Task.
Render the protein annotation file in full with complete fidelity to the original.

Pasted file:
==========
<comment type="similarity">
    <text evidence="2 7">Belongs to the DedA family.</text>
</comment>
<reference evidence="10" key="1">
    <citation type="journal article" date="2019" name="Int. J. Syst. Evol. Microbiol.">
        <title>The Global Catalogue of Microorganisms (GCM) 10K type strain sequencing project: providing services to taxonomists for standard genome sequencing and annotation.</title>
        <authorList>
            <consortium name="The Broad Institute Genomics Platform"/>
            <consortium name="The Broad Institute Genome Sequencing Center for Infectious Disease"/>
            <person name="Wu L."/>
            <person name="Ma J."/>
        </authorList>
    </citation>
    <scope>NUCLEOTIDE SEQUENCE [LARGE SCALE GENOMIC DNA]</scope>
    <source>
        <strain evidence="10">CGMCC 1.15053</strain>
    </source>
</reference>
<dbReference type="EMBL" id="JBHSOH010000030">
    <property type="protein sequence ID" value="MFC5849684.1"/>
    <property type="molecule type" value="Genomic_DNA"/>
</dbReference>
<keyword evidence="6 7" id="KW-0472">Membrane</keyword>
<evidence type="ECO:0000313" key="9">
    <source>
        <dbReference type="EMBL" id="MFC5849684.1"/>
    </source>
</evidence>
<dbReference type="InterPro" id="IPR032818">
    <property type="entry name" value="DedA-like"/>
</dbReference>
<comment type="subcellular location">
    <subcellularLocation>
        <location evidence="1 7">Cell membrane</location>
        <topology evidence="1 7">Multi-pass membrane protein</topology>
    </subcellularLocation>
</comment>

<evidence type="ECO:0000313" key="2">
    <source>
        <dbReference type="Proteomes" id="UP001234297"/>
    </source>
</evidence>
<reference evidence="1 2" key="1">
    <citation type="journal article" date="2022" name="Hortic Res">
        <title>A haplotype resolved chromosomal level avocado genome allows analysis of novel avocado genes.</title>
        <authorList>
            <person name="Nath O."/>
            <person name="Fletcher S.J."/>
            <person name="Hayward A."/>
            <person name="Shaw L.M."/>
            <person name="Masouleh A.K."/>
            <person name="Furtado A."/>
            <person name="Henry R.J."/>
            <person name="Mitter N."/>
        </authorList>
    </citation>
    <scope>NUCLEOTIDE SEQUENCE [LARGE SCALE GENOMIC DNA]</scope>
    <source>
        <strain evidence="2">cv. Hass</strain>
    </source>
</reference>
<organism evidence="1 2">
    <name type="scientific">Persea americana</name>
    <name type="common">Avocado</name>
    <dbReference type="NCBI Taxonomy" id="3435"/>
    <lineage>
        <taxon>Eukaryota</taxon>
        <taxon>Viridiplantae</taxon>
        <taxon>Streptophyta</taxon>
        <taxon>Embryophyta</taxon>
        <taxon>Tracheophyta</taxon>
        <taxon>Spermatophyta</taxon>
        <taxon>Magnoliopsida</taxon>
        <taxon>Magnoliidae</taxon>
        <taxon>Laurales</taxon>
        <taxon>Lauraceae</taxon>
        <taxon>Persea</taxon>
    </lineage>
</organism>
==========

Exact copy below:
<comment type="similarity">
    <text evidence="2 7">Belongs to the DedA family.</text>
</comment>
<reference evidence="10" key="1">
    <citation type="journal article" date="2019" name="Int. J. Syst. Evol. Microbiol.">
        <title>The Global Catalogue of Microorganisms (GCM) 10K type strain sequencing project: providing services to taxonomists for standard genome sequencing and annotation.</title>
        <authorList>
            <consortium name="The Broad Institute Genomics Platform"/>
            <consortium name="The Broad Institute Genome Sequencing Center for Infectious Disease"/>
            <person name="Wu L."/>
            <person name="Ma J."/>
        </authorList>
    </citation>
    <scope>NUCLEOTIDE SEQUENCE [LARGE SCALE GENOMIC DNA]</scope>
    <source>
        <strain evidence="10">CGMCC 1.15053</strain>
    </source>
</reference>
<dbReference type="EMBL" id="JBHSOH010000030">
    <property type="protein sequence ID" value="MFC5849684.1"/>
    <property type="molecule type" value="Genomic_DNA"/>
</dbReference>
<keyword evidence="6 7" id="KW-0472">Membrane</keyword>
<evidence type="ECO:0000313" key="9">
    <source>
        <dbReference type="EMBL" id="MFC5849684.1"/>
    </source>
</evidence>
<dbReference type="InterPro" id="IPR032818">
    <property type="entry name" value="DedA-like"/>
</dbReference>
<comment type="subcellular location">
    <subcellularLocation>
        <location evidence="1 7">Cell membrane</location>
        <topology evidence="1 7">Multi-pass membrane protein</topology>
    </subcellularLocation>
</comment>

<evidence type="ECO:0000313" key="2">
    <source>
        <dbReference type="Proteomes" id="UP001234297"/>
    </source>
</evidence>
<reference evidence="1 2" key="1">
    <citation type="journal article" date="2022" name="Hortic Res">
        <title>A haplotype resolved chromosomal level avocado genome allows analysis of novel avocado genes.</title>
        <authorList>
            <person name="Nath O."/>
            <person name="Fletcher S.J."/>
            <person name="Hayward A."/>
            <person name="Shaw L.M."/>
            <person name="Masouleh A.K."/>
            <person name="Furtado A."/>
            <person name="Henry R.J."/>
            <person name="Mitter N."/>
        </authorList>
    </citation>
    <scope>NUCLEOTIDE SEQUENCE [LARGE SCALE GENOMIC DNA]</scope>
    <source>
        <strain evidence="2">cv. Hass</strain>
    </source>
</reference>
<organism evidence="1 2">
    <name type="scientific">Persea americana</name>
    <name type="common">Avocado</name>
    <dbReference type="NCBI Taxonomy" id="3435"/>
    <lineage>
        <taxon>Eukaryota</taxon>
        <taxon>Viridiplantae</taxon>
        <taxon>Streptophyta</taxon>
        <taxon>Embryophyta</taxon>
        <taxon>Tracheophyta</taxon>
        <taxon>Spermatophyta</taxon>
        <taxon>Magnoliopsida</taxon>
        <taxon>Magnoliidae</taxon>
        <taxon>Laurales</taxon>
        <taxon>Lauraceae</taxon>
        <taxon>Persea</taxon>
    </lineage>
</organism>